With all due respect to Jordan Spieth, Rory McIlroy, Dustin Johnson and all the other young bucks who were supposed to be the "next Tiger," he remains the best-known and most riveting player on the planet, even at 42.
The premature retirement of Justify is only the latest example of thoroughbred racing's unique dilemma. It is a business more than a sport. And that can break the hearts of those who appreciate the majesty of the animals and the opportunity to bet on them.
Billy Hamilton is arguably the most exciting player in the major leagues. Yet when the All-Star Game is held Tuesday, Hamilton will not be on the National League bench alongside with Reds' teammates Joey Votto, Scooter Gennett, and Eugenio Suarez.
The last time I checked, there were 73 days and change until UofL and Alabama kick it off. That's a lot of time for the newspaper columnists and radio talk-show hosts to examine the possibilities from every conceivable angle.
I've felt all along that Tom became the victim of his success and the power that came with it. He created a cult of big donors who were more loyal to him than to UofL. And that created a lot of resentment within the faculty and administration.
In the royal family of thoroughbred racing's Triple Crown, the Preakness is the disheveled uncle who stumbles into the party reeking of National Premium beer and wearing clothes that came from the Salvation Army.
Memo to the owners, trainers, and jockeys of the 19 thoroughbreds who finished behind Justify in the 144th Kentucky Derby, which also will be known henceforth as The Derby from Weather Hell: Take your excuses to somebody who cares.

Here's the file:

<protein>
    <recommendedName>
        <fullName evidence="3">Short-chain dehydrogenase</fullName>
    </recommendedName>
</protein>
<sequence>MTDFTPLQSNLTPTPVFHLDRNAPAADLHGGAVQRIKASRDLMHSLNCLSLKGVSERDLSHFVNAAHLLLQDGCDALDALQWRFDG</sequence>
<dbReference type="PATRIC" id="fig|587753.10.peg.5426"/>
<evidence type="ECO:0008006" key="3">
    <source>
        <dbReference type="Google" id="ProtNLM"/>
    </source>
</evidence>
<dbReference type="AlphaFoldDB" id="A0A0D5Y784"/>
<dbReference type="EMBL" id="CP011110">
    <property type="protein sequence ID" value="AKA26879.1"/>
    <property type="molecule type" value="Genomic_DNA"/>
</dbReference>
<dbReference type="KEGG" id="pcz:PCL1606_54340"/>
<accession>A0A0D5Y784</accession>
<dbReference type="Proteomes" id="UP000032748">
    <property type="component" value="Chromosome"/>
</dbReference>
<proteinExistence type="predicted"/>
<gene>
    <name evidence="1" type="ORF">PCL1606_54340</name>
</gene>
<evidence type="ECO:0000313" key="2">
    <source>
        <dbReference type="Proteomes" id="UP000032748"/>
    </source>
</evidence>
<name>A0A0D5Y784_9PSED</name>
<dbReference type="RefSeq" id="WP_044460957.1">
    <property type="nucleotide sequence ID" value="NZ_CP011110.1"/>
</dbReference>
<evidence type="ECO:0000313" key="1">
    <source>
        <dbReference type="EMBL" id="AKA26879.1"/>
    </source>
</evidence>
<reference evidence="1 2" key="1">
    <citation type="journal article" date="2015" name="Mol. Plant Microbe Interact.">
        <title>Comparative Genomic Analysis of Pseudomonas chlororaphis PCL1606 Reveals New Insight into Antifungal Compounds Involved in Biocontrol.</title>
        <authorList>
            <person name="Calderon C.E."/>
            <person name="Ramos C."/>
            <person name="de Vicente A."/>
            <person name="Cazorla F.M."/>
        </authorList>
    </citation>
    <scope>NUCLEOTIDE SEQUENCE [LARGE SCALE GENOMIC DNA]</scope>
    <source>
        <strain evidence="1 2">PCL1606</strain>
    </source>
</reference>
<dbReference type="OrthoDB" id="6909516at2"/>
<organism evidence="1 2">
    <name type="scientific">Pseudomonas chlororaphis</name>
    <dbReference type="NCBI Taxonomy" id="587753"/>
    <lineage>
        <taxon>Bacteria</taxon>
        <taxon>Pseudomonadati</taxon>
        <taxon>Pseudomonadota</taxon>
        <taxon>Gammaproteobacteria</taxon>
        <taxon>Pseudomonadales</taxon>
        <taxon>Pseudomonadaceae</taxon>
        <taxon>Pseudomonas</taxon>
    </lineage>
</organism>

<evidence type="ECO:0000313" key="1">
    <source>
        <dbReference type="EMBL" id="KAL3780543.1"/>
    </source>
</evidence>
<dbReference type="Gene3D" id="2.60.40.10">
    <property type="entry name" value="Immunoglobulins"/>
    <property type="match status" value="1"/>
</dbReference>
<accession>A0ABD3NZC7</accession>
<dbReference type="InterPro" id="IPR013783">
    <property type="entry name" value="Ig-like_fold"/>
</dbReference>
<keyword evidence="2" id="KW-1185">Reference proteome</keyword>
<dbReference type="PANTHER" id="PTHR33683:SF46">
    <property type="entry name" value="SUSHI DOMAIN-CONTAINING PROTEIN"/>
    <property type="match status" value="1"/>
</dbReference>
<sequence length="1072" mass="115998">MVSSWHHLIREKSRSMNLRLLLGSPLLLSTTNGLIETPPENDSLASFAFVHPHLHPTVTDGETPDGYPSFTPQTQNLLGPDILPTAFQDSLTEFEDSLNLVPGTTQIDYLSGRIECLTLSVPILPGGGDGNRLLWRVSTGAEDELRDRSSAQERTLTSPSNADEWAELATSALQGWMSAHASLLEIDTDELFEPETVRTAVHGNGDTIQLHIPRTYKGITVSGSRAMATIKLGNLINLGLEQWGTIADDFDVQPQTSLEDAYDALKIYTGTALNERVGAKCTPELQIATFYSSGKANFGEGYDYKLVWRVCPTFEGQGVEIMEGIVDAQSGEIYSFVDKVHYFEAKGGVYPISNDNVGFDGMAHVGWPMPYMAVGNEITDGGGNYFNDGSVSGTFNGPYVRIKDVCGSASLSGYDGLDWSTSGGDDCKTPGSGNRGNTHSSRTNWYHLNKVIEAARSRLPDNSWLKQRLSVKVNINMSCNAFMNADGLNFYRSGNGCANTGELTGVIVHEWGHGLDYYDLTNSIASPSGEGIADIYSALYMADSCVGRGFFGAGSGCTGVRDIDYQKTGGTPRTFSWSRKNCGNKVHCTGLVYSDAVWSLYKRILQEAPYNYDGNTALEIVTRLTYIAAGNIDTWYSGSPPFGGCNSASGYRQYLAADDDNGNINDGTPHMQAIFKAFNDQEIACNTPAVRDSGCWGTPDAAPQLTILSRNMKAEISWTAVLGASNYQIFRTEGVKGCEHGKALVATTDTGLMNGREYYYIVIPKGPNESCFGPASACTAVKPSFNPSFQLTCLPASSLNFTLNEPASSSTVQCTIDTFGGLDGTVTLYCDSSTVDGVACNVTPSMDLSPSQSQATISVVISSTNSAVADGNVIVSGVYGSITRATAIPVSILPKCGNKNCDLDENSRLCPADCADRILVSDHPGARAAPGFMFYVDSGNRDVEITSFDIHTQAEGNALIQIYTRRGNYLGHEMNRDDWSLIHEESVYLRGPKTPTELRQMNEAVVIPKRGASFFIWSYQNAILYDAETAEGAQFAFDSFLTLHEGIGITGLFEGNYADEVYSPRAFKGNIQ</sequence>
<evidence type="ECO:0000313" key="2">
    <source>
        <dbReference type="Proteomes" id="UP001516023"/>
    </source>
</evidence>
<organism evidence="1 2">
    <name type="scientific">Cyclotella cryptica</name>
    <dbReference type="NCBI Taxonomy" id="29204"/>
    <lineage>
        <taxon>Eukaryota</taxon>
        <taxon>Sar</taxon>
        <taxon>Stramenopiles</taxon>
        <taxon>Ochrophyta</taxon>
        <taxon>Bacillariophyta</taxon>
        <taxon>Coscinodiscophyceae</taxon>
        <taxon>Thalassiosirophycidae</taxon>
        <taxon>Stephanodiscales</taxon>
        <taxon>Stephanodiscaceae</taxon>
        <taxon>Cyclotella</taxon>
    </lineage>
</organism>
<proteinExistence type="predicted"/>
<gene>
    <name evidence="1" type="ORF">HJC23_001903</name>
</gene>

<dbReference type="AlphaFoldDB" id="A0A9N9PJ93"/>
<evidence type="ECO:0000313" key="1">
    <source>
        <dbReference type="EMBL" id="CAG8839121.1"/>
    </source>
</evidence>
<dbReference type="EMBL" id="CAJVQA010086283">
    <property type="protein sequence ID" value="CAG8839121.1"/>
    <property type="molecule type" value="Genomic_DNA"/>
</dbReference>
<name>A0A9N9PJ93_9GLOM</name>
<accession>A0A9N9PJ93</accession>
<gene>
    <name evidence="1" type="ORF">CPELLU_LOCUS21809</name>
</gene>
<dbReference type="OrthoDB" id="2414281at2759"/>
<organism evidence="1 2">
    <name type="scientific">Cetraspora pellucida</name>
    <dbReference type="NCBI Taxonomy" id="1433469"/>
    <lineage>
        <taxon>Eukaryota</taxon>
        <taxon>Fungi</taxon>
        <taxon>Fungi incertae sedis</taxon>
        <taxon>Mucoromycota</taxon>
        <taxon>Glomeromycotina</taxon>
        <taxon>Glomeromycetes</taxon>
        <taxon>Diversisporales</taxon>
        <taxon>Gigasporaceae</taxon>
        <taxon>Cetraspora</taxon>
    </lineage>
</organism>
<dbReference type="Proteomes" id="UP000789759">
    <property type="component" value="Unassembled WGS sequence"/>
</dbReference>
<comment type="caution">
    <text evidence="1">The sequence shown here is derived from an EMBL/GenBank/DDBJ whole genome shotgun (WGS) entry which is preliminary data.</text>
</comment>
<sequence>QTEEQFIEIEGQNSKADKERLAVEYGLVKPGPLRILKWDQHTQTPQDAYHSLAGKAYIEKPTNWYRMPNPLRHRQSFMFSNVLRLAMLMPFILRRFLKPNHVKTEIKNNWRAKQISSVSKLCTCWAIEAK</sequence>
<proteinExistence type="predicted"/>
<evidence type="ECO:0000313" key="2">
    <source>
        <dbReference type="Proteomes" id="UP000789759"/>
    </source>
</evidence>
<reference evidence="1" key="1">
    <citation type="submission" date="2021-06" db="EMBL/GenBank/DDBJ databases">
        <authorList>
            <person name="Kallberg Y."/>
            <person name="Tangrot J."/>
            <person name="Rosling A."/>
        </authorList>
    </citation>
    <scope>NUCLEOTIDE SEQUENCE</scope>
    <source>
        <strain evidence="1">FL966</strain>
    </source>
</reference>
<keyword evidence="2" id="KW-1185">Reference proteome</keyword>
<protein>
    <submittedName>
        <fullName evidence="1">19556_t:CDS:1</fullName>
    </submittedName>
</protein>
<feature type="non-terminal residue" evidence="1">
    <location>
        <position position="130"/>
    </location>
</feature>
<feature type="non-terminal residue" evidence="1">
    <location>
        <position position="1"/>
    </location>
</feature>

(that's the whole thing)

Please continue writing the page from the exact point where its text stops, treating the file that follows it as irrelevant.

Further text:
It seems as if the chances of none of the Kentucky Derby's main contenders were compromised by the draw for post position, but you never know what to expect when 20 thoroughbreds break from the starting gate and begin looking for position.
If you're in the barn area at Churchill Downs this week, don't bother looking for Brad M. Kelley, the owner of Calumet Farm. He's not here. And he won't be here Saturday when his homebred Bravazo runs in the 144th Kentucky Derby.
It was a season without celebration until the National Invitation Tournament, of all things, came along to pump a lot of unity, pride, and fun – mostly fun – into the University of Louisville men's basketball team and its bruised and battered fan base.
I understand UofL fans' disappointment, but I also can't criticize the tournament committee's decision. One of Denny Crum's favorite sayings was, "You get what you earn." That's not always true, of course, but in this case it is.